Great Adventures: Merrill’s Marauders |

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Great Adventures: Merrill’s Marauders

Pat Kinsella meets an extraordinary unit of military misfits sent on an against-all-odds World War II mission deep behind enemy lines


FAR FROM HOME MAIN: Merrill’s Marauders patrol a Burmese jungle. They were the first US ground troops on the Asian mainland
RIGHT: Troops on the Ledo Road to China, built under the direction of General Stilwell

“The most beat upon, and yet the most unrewarded regiment-sized unit in World War II” Colonel Charles Hunter on the 5307th Unit

WORN WITH PRIDE The sun on the unit’s insignia commemorates its companion, the Chinese Expeditionary Force; the lightning bolt signifies the swiftness of their strikes; and the star signifies the Star of Burma.

In the latter stages of World War II, amid intense fighting in South East Asia, a special squadron of rapidly assembled warriors was assigned a highly unusual, extremely dangerous mission. Trained and quickly blooded in jungle-based guerrilla warfare, the provisional 5307th Unit operated under the codename Galahad. But they became better known as Merrill’s Marauders, after their first officer.

The composite, highly irregular unit was comprised entirely of volunteers from other regiments, including men released from military stockades – Dirty Dozen style. Numbering nearly 3,000, they were arguably the biggest bunch of military misfits ever assembled, but in 1944, after three months of intensive training, the Marauders spent five months hacking through miles of dense and dangerous jungle to fight five major engagements and 32 separate skirmishes against well-armed, numerically superior and hyper-committed Imperial Japanese combat forces.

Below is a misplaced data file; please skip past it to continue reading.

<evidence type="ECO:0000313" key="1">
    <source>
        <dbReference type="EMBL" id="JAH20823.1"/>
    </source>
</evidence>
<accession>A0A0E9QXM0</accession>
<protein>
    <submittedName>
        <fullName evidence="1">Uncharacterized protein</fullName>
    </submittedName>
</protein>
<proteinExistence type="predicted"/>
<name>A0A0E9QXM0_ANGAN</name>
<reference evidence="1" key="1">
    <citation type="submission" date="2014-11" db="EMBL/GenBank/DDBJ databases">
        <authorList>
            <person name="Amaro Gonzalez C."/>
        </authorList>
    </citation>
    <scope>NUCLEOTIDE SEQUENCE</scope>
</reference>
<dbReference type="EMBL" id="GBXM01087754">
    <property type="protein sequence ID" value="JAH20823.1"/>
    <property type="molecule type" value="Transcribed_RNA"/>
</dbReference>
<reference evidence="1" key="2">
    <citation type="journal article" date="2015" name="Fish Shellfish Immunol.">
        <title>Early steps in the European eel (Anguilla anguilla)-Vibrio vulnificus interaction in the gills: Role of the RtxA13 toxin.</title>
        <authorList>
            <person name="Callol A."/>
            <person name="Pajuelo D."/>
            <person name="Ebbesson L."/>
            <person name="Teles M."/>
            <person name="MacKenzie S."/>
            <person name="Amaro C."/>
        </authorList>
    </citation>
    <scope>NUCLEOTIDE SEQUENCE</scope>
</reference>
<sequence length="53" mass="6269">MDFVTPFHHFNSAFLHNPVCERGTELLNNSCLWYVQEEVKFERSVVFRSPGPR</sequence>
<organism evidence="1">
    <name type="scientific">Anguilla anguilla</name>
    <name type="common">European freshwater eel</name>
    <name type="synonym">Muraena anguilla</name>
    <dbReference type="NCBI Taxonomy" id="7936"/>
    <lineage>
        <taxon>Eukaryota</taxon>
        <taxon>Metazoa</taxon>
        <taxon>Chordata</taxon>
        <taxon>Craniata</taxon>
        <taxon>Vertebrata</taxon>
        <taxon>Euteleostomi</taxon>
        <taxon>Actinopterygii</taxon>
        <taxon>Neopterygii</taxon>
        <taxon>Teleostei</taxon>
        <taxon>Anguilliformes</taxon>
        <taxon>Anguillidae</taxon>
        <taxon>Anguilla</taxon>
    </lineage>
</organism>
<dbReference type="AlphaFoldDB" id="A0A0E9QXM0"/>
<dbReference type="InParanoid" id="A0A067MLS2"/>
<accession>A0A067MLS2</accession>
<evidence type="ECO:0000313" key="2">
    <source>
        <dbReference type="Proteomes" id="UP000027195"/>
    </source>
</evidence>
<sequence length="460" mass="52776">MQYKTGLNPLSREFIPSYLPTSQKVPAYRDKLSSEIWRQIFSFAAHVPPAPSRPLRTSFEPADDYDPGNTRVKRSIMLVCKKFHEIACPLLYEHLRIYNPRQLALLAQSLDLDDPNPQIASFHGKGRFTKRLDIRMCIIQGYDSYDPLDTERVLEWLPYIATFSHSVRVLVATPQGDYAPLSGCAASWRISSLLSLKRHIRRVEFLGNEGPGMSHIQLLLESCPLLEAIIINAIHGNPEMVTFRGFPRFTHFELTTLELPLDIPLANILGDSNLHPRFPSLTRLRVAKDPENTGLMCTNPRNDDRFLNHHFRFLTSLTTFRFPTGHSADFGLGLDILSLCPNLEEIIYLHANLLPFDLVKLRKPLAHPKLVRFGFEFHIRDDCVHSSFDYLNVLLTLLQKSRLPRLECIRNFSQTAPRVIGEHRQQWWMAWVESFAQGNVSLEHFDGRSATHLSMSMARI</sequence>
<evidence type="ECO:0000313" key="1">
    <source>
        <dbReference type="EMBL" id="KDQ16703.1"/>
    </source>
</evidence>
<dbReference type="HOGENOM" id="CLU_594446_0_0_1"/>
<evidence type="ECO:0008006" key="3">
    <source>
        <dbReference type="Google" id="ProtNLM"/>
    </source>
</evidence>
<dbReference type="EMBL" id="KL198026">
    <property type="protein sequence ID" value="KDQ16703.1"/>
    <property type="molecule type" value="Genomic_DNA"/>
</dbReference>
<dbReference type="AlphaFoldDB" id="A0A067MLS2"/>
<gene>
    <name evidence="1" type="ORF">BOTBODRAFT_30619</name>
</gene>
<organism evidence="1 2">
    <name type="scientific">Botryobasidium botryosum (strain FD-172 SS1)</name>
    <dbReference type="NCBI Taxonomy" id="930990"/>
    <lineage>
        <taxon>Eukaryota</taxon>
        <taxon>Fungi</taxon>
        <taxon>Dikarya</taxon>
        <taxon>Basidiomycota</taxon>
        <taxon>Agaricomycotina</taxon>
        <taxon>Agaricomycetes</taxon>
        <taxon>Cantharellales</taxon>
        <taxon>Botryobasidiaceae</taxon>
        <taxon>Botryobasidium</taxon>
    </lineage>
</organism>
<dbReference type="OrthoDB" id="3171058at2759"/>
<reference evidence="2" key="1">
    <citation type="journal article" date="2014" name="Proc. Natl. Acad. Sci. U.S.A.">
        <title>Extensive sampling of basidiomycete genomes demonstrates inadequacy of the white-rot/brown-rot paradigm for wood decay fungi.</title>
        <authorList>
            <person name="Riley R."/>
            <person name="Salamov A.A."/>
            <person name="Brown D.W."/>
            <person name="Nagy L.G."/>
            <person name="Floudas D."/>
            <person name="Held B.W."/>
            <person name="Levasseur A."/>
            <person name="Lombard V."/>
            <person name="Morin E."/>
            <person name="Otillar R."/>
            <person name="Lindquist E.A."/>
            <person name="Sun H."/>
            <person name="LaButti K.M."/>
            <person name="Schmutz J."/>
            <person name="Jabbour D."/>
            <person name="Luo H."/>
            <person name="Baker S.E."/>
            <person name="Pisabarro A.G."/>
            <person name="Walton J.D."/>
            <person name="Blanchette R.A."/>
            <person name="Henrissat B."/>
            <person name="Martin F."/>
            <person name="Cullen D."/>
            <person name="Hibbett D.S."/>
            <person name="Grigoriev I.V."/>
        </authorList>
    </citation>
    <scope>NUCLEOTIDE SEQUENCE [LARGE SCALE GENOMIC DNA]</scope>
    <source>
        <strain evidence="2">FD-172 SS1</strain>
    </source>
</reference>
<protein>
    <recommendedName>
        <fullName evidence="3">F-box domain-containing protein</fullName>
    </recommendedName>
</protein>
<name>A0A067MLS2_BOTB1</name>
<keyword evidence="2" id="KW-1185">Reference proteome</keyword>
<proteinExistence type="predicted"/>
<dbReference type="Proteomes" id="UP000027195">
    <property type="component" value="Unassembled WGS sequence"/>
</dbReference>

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About BBC History Revealed Magazine

Discover the real King Arthur with our exclusive article from archaeologist Miles Russell, who believes that the legendary figure was in fact a Dark Age warlord. Elsewhere, Anne Boleyn and Thomas Cromwell go head to head, take a look at life on the Thames in the Victorian era, and learn about the forgotten storyteller who wrote one of our most-loved fairytales.